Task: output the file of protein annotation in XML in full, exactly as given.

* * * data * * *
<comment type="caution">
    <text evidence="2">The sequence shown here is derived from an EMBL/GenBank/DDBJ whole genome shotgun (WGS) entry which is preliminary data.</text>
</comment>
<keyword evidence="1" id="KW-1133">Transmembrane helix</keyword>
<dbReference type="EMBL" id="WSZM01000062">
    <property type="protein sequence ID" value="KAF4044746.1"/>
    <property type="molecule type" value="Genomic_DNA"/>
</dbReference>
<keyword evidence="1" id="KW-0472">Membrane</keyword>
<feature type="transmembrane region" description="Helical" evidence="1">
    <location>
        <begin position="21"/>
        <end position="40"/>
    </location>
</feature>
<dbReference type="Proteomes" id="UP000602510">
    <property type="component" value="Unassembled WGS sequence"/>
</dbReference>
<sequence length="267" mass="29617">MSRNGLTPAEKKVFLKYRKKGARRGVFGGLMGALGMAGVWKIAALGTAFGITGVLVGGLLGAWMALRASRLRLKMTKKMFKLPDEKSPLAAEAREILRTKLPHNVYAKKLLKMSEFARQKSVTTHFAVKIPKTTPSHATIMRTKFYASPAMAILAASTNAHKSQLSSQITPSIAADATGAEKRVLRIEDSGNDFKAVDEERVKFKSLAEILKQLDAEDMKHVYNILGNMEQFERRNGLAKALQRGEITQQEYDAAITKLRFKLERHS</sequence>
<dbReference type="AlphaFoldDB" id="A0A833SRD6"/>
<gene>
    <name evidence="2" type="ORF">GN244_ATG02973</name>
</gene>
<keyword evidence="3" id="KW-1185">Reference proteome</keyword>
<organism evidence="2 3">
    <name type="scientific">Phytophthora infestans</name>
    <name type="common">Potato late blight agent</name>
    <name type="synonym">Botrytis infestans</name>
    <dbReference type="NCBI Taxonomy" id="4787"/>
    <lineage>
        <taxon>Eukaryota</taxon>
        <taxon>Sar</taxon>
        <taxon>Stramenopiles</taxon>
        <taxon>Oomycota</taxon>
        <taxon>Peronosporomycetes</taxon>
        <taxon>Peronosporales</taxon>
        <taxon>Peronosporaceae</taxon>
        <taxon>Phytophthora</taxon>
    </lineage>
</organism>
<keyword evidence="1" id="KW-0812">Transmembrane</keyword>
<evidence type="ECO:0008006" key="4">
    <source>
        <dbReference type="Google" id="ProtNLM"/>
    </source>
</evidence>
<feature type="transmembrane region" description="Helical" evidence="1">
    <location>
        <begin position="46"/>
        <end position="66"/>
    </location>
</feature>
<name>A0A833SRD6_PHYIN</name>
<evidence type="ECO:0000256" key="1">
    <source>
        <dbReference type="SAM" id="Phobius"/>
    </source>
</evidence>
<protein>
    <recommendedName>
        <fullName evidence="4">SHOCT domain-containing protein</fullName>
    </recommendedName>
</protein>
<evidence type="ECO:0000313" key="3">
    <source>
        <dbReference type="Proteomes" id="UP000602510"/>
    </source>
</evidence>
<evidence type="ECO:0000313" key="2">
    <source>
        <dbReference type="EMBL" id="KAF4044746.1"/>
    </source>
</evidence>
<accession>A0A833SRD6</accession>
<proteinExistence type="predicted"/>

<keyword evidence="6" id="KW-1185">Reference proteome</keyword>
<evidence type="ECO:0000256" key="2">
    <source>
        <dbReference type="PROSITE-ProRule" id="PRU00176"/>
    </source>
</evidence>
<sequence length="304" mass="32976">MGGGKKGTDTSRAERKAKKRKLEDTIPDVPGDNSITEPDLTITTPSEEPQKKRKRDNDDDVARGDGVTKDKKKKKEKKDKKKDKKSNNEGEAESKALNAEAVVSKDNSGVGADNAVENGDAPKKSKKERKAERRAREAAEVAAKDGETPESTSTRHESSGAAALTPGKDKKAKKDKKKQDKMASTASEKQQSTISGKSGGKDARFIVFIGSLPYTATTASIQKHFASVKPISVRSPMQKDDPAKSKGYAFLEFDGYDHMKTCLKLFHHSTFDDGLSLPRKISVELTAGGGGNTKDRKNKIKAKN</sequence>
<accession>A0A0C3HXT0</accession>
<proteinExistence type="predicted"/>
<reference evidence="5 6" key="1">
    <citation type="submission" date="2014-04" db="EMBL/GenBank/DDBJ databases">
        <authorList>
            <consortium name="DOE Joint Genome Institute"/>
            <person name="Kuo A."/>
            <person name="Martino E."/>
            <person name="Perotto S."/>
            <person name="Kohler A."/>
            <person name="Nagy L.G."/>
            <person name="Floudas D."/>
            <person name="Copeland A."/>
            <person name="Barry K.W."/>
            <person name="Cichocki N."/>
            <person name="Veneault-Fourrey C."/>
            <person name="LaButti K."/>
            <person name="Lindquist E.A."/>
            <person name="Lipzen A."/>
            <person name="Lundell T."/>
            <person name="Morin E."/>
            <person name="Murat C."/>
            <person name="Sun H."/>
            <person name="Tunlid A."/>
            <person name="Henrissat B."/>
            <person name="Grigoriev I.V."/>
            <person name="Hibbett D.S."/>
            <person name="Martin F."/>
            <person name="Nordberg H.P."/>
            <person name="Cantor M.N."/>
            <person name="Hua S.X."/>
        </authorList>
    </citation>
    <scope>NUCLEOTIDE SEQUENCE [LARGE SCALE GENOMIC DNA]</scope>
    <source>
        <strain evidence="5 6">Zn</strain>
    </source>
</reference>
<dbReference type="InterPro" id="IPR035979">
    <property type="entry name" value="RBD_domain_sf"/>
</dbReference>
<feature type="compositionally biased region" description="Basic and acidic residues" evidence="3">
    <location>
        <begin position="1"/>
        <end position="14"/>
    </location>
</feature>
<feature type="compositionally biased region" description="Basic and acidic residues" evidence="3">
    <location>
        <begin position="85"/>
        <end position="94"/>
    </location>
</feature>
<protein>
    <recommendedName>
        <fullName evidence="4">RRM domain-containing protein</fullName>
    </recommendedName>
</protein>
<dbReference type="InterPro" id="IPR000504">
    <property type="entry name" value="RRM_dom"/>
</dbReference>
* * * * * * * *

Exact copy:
<comment type="caution">
    <text evidence="2">The sequence shown here is derived from an EMBL/GenBank/DDBJ whole genome shotgun (WGS) entry which is preliminary data.</text>
</comment>
<keyword evidence="1" id="KW-1133">Transmembrane helix</keyword>
<dbReference type="EMBL" id="WSZM01000062">
    <property type="protein sequence ID" value="KAF4044746.1"/>
    <property type="molecule type" value="Genomic_DNA"/>
</dbReference>
<keyword evidence="1" id="KW-0472">Membrane</keyword>
<feature type="transmembrane region" description="Helical" evidence="1">
    <location>
        <begin position="21"/>
        <end position="40"/>
    </location>
</feature>
<dbReference type="Proteomes" id="UP000602510">
    <property type="component" value="Unassembled WGS sequence"/>
</dbReference>
<sequence length="267" mass="29617">MSRNGLTPAEKKVFLKYRKKGARRGVFGGLMGALGMAGVWKIAALGTAFGITGVLVGGLLGAWMALRASRLRLKMTKKMFKLPDEKSPLAAEAREILRTKLPHNVYAKKLLKMSEFARQKSVTTHFAVKIPKTTPSHATIMRTKFYASPAMAILAASTNAHKSQLSSQITPSIAADATGAEKRVLRIEDSGNDFKAVDEERVKFKSLAEILKQLDAEDMKHVYNILGNMEQFERRNGLAKALQRGEITQQEYDAAITKLRFKLERHS</sequence>
<dbReference type="AlphaFoldDB" id="A0A833SRD6"/>
<gene>
    <name evidence="2" type="ORF">GN244_ATG02973</name>
</gene>
<keyword evidence="3" id="KW-1185">Reference proteome</keyword>
<organism evidence="2 3">
    <name type="scientific">Phytophthora infestans</name>
    <name type="common">Potato late blight agent</name>
    <name type="synonym">Botrytis infestans</name>
    <dbReference type="NCBI Taxonomy" id="4787"/>
    <lineage>
        <taxon>Eukaryota</taxon>
        <taxon>Sar</taxon>
        <taxon>Stramenopiles</taxon>
        <taxon>Oomycota</taxon>
        <taxon>Peronosporomycetes</taxon>
        <taxon>Peronosporales</taxon>
        <taxon>Peronosporaceae</taxon>
        <taxon>Phytophthora</taxon>
    </lineage>
</organism>
<keyword evidence="1" id="KW-0812">Transmembrane</keyword>
<evidence type="ECO:0008006" key="4">
    <source>
        <dbReference type="Google" id="ProtNLM"/>
    </source>
</evidence>
<feature type="transmembrane region" description="Helical" evidence="1">
    <location>
        <begin position="46"/>
        <end position="66"/>
    </location>
</feature>
<name>A0A833SRD6_PHYIN</name>
<evidence type="ECO:0000256" key="1">
    <source>
        <dbReference type="SAM" id="Phobius"/>
    </source>
</evidence>
<protein>
    <recommendedName>
        <fullName evidence="4">SHOCT domain-containing protein</fullName>
    </recommendedName>
</protein>
<evidence type="ECO:0000313" key="3">
    <source>
        <dbReference type="Proteomes" id="UP000602510"/>
    </source>
</evidence>
<evidence type="ECO:0000313" key="2">
    <source>
        <dbReference type="EMBL" id="KAF4044746.1"/>
    </source>
</evidence>
<accession>A0A833SRD6</accession>
<proteinExistence type="predicted"/>

<keyword evidence="6" id="KW-1185">Reference proteome</keyword>
<evidence type="ECO:0000256" key="2">
    <source>
        <dbReference type="PROSITE-ProRule" id="PRU00176"/>
    </source>
</evidence>
<sequence length="304" mass="32976">MGGGKKGTDTSRAERKAKKRKLEDTIPDVPGDNSITEPDLTITTPSEEPQKKRKRDNDDDVARGDGVTKDKKKKKEKKDKKKDKKSNNEGEAESKALNAEAVVSKDNSGVGADNAVENGDAPKKSKKERKAERRAREAAEVAAKDGETPESTSTRHESSGAAALTPGKDKKAKKDKKKQDKMASTASEKQQSTISGKSGGKDARFIVFIGSLPYTATTASIQKHFASVKPISVRSPMQKDDPAKSKGYAFLEFDGYDHMKTCLKLFHHSTFDDGLSLPRKISVELTAGGGGNTKDRKNKIKAKN</sequence>
<accession>A0A0C3HXT0</accession>
<proteinExistence type="predicted"/>
<reference evidence="5 6" key="1">
    <citation type="submission" date="2014-04" db="EMBL/GenBank/DDBJ databases">
        <authorList>
            <consortium name="DOE Joint Genome Institute"/>
            <person name="Kuo A."/>
            <person name="Martino E."/>
            <person name="Perotto S."/>
            <person name="Kohler A."/>
            <person name="Nagy L.G."/>
            <person name="Floudas D."/>
            <person name="Copeland A."/>
            <person name="Barry K.W."/>
            <person name="Cichocki N."/>
            <person name="Veneault-Fourrey C."/>
            <person name="LaButti K."/>
            <person name="Lindquist E.A."/>
            <person name="Lipzen A."/>
            <person name="Lundell T."/>
            <person name="Morin E."/>
            <person name="Murat C."/>
            <person name="Sun H."/>
            <person name="Tunlid A."/>
            <person name="Henrissat B."/>
            <person name="Grigoriev I.V."/>
            <person name="Hibbett D.S."/>
            <person name="Martin F."/>
            <person name="Nordberg H.P."/>
            <person name="Cantor M.N."/>
            <person name="Hua S.X."/>
        </authorList>
    </citation>
    <scope>NUCLEOTIDE SEQUENCE [LARGE SCALE GENOMIC DNA]</scope>
    <source>
        <strain evidence="5 6">Zn</strain>
    </source>
</reference>
<dbReference type="InterPro" id="IPR035979">
    <property type="entry name" value="RBD_domain_sf"/>
</dbReference>
<feature type="compositionally biased region" description="Basic and acidic residues" evidence="3">
    <location>
        <begin position="1"/>
        <end position="14"/>
    </location>
</feature>
<feature type="compositionally biased region" description="Basic and acidic residues" evidence="3">
    <location>
        <begin position="85"/>
        <end position="94"/>
    </location>
</feature>
<protein>
    <recommendedName>
        <fullName evidence="4">RRM domain-containing protein</fullName>
    </recommendedName>
</protein>
<dbReference type="InterPro" id="IPR000504">
    <property type="entry name" value="RRM_dom"/>
</dbReference>